Most of us have heard of the ancient recommendation to ‘Know thyself’, but what would it be to know yourself, and why does it matter whether you know yourself? These are among the issues you will be exploring in this course, which should be of interest to both ‘analytic’ and ‘continental’ philosophers.
Specifically, the course will be organized around 4 questions:
- (1) What are the sources of self-knowledge for humans?
- (2) What is the character of self-knowledge?
- (3) What are the obstacles to self-knowledge?
- (4) What is the value of self-knowledge?
Self-knowledge includes ‘substantial’ self-knowledge (e.g. knowledge of your own character or values or emotions) as well as the relatively ‘trivial’ self-knowledge which has been the focus of so much discussion in philosophy (e.g. knowing that you believe that it’s raining). You will examine different approaches to self-knowledge (rationalism, empiricism, inferentialism) and consider which of these approaches delivers the most convincing account of self-knowledge for humans, given all the respects in which humans beings are less than perfect epistemic citizens.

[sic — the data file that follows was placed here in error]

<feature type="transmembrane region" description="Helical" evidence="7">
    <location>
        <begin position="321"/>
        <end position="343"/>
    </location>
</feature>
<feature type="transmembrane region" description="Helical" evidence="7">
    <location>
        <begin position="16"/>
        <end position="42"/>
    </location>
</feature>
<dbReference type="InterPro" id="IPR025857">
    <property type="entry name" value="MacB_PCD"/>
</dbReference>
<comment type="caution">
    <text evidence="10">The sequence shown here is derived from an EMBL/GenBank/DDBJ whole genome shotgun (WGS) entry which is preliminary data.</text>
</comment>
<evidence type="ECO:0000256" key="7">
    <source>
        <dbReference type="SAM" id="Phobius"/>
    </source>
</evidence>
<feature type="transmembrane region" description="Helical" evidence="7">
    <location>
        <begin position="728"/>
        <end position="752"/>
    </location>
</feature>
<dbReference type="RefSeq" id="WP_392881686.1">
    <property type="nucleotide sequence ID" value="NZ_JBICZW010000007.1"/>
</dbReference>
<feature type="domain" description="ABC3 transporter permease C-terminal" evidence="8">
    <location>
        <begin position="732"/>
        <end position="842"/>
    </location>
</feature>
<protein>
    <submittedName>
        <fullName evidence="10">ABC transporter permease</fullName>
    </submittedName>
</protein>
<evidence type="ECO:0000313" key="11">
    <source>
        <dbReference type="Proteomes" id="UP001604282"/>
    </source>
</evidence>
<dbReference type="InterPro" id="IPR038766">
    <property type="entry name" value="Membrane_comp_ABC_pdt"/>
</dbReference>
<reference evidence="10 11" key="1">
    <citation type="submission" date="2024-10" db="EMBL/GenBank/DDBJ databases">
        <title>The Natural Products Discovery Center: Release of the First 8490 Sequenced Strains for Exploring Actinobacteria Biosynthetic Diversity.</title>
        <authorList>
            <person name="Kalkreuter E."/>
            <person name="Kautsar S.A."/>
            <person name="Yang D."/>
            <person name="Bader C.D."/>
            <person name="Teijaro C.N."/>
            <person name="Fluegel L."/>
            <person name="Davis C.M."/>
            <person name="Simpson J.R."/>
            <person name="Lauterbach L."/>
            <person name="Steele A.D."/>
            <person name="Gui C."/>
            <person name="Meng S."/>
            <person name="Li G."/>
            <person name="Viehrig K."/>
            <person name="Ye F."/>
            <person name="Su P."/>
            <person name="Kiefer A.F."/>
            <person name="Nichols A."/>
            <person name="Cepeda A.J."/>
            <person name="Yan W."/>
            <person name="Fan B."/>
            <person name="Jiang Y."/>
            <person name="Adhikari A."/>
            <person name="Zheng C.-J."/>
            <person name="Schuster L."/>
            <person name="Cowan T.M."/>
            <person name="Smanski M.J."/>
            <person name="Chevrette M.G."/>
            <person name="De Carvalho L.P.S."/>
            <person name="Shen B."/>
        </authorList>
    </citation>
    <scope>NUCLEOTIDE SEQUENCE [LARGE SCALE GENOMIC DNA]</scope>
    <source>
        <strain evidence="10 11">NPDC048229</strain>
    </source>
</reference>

The following is a list of topics for this module in the 2014/15 academic year; precise seminar content may change from year to year.
- The Philosophical Picture of Self-Knowledge
- The Specialness of Self-Knowledge
- Inferentialism and the Asymmetry
- Substantial Self-Knowledge
- Knowing Why
- Character and Self-Knowledge
- The Value of Self-Knowledge
- Love’s Knowledge
Timing and CATS
This module is running in term 1 and is worth either 20 or 30 CATS depending on your programme of study.